Just because a property is old doesn’t mean it’s necessarily historic. The first question to ask is whether it’s over 50 years old. That’s the core qualification for a property to get registered through the National Register of Historic Places.
However, this is just one generic rule. There’s a lot more that goes into the process of deeming a property historic. If your client’s property fails to meet these certain qualifications, then they might not be able to get their property registered.
Whether it’s an older property reconstructed for modern commercial use or a historically significant property that’s been preserved, here’s what you need to disclose to your clients about historic properties.
The Property Holds Significance in History
So, it’s been decided the property is over 50 years old. Now it’s time to move on. One of the first qualifications from the National Register includes defining whether the property is historically important or not before getting it registered. Has anything significant happened at this property?
In the case of a home being in your client’s family for a long time, it might not be exciting. But if your client was related to Abraham Lincoln, things might be a little different. A house in the south might be historically significant because of the clash of the civil war.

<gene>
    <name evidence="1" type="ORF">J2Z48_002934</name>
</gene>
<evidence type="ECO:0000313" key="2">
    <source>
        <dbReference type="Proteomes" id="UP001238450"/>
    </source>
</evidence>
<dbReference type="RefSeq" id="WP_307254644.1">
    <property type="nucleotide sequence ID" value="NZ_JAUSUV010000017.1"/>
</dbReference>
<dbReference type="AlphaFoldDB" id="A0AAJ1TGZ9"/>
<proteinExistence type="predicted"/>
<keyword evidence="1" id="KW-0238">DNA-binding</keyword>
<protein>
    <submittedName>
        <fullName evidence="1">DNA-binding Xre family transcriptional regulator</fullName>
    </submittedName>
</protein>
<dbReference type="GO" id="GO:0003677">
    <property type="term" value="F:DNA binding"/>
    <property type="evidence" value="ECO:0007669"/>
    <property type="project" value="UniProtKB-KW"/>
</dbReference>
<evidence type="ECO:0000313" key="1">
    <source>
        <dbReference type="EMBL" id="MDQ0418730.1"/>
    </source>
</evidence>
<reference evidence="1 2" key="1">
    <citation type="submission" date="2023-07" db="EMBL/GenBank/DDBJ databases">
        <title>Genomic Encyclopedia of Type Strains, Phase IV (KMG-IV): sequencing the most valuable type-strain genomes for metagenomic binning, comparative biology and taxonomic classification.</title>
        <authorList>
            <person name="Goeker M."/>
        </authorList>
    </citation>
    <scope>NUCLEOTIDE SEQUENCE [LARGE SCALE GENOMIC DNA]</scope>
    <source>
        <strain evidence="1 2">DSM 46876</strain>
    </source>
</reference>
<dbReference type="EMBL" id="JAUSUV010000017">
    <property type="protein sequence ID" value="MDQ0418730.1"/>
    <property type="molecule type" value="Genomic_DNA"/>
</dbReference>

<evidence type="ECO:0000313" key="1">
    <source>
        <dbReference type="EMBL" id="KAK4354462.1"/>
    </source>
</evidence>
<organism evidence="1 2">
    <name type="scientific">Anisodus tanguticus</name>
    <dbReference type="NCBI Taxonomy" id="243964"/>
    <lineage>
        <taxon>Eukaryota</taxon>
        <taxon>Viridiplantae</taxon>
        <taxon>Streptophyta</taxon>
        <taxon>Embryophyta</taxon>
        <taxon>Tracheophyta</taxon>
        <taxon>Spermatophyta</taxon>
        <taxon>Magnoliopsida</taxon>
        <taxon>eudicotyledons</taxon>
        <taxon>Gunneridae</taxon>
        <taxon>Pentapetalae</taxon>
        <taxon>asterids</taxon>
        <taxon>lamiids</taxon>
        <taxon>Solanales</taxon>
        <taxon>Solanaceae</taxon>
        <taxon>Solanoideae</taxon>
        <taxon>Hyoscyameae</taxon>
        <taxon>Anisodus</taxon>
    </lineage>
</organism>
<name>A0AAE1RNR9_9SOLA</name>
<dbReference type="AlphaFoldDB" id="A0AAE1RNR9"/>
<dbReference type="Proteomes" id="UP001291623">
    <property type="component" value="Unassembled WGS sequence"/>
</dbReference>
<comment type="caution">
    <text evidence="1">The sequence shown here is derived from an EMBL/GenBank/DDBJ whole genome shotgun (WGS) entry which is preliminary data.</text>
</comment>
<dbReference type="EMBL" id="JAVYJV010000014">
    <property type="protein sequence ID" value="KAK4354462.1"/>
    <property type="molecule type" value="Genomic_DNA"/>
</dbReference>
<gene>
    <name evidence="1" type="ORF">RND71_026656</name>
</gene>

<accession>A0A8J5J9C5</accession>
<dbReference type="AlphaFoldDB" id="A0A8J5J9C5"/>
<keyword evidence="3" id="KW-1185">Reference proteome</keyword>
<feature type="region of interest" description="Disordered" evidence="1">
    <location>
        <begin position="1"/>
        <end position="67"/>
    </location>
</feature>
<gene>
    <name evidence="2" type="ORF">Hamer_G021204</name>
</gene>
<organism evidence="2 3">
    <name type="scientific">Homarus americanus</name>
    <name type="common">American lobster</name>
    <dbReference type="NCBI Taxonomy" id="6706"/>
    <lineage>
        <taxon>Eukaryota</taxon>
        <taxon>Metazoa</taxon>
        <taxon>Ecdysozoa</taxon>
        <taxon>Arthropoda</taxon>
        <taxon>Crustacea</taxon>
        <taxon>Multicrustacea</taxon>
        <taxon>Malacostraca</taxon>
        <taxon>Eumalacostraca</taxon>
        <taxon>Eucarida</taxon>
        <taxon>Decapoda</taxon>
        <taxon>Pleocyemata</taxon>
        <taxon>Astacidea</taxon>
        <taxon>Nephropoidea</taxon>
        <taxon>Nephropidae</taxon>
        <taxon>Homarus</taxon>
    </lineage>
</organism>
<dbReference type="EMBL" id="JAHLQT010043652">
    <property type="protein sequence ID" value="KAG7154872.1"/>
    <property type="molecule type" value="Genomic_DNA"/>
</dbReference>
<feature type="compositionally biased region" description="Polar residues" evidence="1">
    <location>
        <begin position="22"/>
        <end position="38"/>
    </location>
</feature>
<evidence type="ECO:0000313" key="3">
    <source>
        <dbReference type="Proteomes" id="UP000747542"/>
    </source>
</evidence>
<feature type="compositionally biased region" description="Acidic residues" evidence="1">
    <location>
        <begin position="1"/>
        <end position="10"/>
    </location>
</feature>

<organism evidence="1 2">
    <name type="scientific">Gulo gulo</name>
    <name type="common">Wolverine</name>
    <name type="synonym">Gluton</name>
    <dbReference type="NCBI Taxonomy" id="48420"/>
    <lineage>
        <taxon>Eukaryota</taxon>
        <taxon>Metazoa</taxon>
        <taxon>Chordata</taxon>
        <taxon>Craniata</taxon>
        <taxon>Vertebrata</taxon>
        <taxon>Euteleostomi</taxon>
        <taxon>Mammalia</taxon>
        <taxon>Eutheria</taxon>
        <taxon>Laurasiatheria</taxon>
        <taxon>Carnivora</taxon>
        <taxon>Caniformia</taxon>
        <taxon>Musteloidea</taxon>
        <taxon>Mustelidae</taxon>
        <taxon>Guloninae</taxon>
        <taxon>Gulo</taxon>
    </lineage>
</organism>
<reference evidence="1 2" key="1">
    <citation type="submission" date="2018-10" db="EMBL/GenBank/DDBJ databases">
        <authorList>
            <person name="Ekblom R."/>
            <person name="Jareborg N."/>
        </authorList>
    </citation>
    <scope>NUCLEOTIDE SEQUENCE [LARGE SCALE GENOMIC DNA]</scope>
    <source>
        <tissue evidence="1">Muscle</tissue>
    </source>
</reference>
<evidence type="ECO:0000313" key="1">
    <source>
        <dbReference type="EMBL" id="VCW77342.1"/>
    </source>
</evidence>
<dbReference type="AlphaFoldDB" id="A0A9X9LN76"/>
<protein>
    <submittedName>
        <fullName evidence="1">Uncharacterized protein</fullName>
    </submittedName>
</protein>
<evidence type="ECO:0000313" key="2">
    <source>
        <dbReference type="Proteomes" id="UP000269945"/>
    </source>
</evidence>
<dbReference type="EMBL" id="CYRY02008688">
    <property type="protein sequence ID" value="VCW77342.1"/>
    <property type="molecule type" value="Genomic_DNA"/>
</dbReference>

If a building was once owned by someone prominent in society (like a President, investor or public figure), then consider it historically significant. The same concept goes to commercial businesses.
Significance in Time Periods Holds Pertinence
But what if the property holds important information about a time period? It can also be considered. Whenever there’s any nod toward the importance of preserving culture and history, it can be used to get your client’s property registered.
Historic Architecture Can Hold Massive Value
The architecture matters, down to every little detail. Look for distinctive characteristics, construction techniques or other defining qualities that set the property apart. These little bits of design are incredibly crucial to many designs on historic properties. If the age, integrity and significance aren’t there, then it’s back to the drawing board.
Sometimes an entire neighborhood can register as historic. For example, a lot of old school East Coast homes are built a certain uniform way. Think of old-style railroad apartments in New York City’s Brooklyn area. These are properties that can easily qualify as a historic property. If a few houses are exactly the same and are over 50 years in age, your client is in good hands.
Once a house or building is declared a historic property, then it can get extra funding for repairs and general upkeep over the years. However, your client is also going to be subject to some strict rules and regulations for being registered. Everything matters at the local and state level, so knowing how the laws will impact the property is essential.